Harvest unclear for Michigan vineyards after severe storms

Vineyards in northwest Michigan are grappling with the possibility that they might lose their entire grape crop after severe storms blew through the area last weekend.

On Sunday, three rounds of storms brought hail and strong winds of up to 100 mph. Apple, cherry and grape crops were hit hard in the Leelanau Peninsula, Old Mission Peninsula and the fruit belt near Elk Rapids.

“We’ve had hail before, but it’s been spotty. This is just so widespread. Nobody dodged the bullet,” said Mark Johnson, vintner at Chateau Chantal in Traverse City, located on the Old Mission Peninsula.

Most of the state’s grape crops already were weakened by harsh conditions the past two winters. Many vineyards already were expecting diminished yields, especially after a hard freeze May 22.

“We kind of felt that after the winter, we might have 50 percent of a crop,” Johnson said. “Then, we had the hard freeze that put us down to maybe 25 percent.”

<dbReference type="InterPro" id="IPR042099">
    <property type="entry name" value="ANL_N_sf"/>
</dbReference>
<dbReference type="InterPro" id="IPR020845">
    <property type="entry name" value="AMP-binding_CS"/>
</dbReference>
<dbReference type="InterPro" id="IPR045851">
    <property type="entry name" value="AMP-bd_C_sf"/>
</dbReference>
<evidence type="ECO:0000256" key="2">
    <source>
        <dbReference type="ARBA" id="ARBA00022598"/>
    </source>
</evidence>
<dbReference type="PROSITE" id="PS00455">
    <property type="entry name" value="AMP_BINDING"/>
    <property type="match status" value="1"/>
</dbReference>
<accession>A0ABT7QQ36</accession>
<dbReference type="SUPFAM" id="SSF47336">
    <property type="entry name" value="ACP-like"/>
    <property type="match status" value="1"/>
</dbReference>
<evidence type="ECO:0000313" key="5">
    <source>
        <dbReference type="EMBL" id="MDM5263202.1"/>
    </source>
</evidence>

But the hail on Sunday made prospects much for grim for the region’s winemakers, because grapes hit by hail essentially shatter and turn quickly brown.

Chateau Chantal is among the vineyards that have crop damage from the storms. Now, the company is operating on the assumption there may be no grape crop, Johnson told MLive.com.

Although some of the grapes are all right, Johnson said there might not be enough to justify a harvest.

“We don’t know, right now, at what point it’s economically feasible to still harvest,” he said.

The vineyards at Bel Lago Vineyard & Winery on the Leelanau Peninsula also had some hail damage, according to a worker, who also noted the already weak crop conditions caused by frigid temperatures the previous winter.

Johnson said he’ll likely have to look for grapes elsewhere to continue making wine this fall, and he would prefer to get them from southwest Michigan, but thinks those vineyards also will face a grape shortfall.

“We certainly want to make sure that people know the doors will remain open,” Johnson said.

Some smaller vintners in northern Michigan might have to consider dropping wine-making operations because of the last two season’s hardships, he said.  (AP)

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